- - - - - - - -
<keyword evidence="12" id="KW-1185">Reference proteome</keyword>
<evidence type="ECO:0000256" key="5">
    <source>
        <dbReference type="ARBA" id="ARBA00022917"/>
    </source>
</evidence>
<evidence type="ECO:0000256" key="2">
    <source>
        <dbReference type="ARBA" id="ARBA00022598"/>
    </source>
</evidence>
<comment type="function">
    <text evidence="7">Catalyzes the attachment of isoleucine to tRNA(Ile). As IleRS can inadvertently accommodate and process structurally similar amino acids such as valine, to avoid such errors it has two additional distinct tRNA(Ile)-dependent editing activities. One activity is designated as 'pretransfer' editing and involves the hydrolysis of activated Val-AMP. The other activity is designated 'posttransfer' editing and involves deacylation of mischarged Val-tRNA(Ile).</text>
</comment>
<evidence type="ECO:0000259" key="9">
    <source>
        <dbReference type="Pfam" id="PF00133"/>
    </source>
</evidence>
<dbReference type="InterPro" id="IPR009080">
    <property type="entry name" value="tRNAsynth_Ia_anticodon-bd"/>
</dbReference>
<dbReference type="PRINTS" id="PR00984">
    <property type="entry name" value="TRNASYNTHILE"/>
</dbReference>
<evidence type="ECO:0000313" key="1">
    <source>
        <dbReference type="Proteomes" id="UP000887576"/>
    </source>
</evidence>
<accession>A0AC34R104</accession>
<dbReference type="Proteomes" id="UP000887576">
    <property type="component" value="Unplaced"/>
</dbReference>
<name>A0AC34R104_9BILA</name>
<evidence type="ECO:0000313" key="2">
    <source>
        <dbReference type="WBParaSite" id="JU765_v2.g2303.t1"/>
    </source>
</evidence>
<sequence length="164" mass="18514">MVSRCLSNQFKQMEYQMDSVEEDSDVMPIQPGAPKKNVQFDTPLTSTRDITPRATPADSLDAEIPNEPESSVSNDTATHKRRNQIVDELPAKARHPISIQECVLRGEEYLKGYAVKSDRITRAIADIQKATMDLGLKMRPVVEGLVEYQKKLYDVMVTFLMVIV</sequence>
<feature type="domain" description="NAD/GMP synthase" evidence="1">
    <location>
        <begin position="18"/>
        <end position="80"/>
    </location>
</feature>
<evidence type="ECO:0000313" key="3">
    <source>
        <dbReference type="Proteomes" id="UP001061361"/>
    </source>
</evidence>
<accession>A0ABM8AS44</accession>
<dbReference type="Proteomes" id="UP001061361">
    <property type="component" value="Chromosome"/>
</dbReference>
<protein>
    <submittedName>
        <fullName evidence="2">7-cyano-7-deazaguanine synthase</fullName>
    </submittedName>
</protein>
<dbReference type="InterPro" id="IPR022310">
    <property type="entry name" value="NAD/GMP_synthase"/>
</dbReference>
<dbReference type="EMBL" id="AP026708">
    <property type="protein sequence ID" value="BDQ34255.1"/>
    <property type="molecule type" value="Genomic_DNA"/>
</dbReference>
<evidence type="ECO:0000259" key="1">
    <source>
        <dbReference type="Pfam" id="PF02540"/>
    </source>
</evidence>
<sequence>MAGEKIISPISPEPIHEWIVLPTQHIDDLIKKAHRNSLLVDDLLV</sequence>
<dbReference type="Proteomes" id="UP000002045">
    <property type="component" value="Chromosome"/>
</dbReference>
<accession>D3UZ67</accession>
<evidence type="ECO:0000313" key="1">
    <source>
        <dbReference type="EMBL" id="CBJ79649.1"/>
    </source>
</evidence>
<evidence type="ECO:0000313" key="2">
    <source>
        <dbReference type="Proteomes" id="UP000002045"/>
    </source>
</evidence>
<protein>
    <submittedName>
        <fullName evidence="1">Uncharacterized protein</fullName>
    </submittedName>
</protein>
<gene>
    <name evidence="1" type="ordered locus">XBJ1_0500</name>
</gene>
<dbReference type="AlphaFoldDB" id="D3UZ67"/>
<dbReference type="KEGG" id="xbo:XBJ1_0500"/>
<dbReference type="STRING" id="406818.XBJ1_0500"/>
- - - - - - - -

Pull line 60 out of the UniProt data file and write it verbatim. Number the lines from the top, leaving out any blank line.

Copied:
    </submittedName>